A blog for people who don't want to spend all their free time in the real world. After all, we live and work there. Escape the mundane with books, travel, and writing.

Tuesday, March 1, 2011

Louis Sachar's "The Cardturner"--and bridge

I just finished reading "The Cardturner," by Louis Sachar.  It's a young adult novel about bridge. Yes, bridge, that game people laugh about because they seem to think only little old ladies play it.  The reviews all talk about what amazing talent Sachar possesses to be able to make a game of bridge sound interesting.  I have a feeling these reviewers don't play bridge.  Because the game is fascinating. 

You can rehash bridge hands like football fans rehash plays.  I know.  I played bridge today at the adult center before teaching my evening ESL class, and when I got home—five hours after I played my last card—all I wanted to do was talk about the interesting hands and the bidding catastrophe on the first table.  I must have talked for fifteen minutes.  Luckily my listener is learning the game.  Otherwise it would have sounded like gibberish. 

The game is crazy-complicated, rivaled in difficulty and addictiveness by no other game I know—and I know a lot.  One of my bridge friends plays six days a week.  Many have played twice a week for fifteen years.  And yet they never tire of it.  In "The Cardturner," characters still remember notable hands twenty years later.

That said, I understand how a non bridge player, or especially a non card player, might find Sachar's book confusing or dull.  He does set off the detailed bridge sections so you can skip them if you want, but I have to admit they are some of my favorite parts.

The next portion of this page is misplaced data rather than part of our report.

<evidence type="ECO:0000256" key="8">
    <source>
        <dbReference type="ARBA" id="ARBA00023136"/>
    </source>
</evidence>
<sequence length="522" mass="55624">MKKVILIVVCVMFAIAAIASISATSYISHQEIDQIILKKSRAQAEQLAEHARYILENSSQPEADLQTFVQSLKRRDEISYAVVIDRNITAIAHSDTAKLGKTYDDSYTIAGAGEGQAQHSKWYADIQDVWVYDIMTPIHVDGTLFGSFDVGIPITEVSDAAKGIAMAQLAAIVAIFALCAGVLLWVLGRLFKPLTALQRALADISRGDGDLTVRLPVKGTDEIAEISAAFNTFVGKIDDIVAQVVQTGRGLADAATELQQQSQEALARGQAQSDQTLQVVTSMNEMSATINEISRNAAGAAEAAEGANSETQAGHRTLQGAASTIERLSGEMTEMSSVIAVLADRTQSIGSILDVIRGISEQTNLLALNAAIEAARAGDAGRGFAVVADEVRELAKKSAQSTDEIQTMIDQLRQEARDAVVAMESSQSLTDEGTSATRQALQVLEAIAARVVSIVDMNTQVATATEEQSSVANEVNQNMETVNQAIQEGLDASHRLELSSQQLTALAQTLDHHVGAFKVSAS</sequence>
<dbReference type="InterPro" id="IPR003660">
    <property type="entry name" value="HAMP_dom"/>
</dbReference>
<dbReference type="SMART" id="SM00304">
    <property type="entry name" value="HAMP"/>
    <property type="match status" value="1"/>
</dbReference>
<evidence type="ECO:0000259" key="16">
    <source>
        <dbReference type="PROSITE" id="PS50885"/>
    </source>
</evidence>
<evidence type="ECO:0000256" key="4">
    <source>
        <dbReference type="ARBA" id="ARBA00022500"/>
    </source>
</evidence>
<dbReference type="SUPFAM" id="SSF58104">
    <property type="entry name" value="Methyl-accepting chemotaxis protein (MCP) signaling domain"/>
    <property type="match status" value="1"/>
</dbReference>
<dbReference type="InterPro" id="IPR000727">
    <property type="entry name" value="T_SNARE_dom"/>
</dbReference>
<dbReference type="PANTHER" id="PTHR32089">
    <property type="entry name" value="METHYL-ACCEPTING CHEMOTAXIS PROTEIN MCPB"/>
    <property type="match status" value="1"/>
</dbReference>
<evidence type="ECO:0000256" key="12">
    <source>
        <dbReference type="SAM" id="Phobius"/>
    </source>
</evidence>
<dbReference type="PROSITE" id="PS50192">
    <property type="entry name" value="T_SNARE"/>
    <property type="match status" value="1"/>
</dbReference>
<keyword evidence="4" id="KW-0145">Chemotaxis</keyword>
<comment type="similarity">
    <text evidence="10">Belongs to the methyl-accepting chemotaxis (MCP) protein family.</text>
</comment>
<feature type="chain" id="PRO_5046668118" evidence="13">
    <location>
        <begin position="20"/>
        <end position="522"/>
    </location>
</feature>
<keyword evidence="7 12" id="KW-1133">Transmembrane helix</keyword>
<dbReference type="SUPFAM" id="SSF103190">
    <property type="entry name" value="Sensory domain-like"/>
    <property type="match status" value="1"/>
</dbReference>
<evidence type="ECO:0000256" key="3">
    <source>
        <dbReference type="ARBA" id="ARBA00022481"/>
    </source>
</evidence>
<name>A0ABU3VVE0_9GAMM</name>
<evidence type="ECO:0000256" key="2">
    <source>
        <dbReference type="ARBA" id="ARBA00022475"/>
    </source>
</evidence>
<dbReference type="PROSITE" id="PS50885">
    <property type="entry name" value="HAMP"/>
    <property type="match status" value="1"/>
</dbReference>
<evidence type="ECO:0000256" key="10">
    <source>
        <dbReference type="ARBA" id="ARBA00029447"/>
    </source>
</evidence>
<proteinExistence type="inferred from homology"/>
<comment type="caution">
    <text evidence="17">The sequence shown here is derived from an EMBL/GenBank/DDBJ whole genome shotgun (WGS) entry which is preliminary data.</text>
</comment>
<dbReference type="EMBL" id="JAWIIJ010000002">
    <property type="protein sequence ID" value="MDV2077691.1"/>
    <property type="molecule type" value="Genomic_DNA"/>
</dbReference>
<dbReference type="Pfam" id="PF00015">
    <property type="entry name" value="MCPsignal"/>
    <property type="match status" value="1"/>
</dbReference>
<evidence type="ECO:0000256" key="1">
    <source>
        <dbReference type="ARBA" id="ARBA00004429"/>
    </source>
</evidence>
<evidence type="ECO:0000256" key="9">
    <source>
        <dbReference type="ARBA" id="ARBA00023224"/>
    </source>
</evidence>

At times the story feels like an excuse to have a book about bridge, rather like some historical fiction writers just want an excuse to show off their research, but the mysterious back story and the clever interactions of the characters are enough to keep the book going.  If you're a bridge fan, it's a thoroughly enjoyable read.  If you're not a bridge fan, you just may become one. 

I admire Sachar for attempting such a book, and thank the publishers for taking a risk on it.  It would be a shame if bridge were to die out.  Few people of my generation play it, and I fear the next generation will see even fewer, though I heard Bill Gates and Warren Buffet have teamed up to try to encourage teens to learn the game. 

After all, you know all those little old ladies who play bridge?  I'd bet you that part of the reason they've survived to be so old, yet so razor sharp, is the brain exercise they get from this fantastic game. 

My rating:  4

Louis Sachar has written many books for kids and young adults, including Holes, a twisted and magical tale of adventure and fate and lots of digging.  Check out his website at http://www.louissachar.com/   

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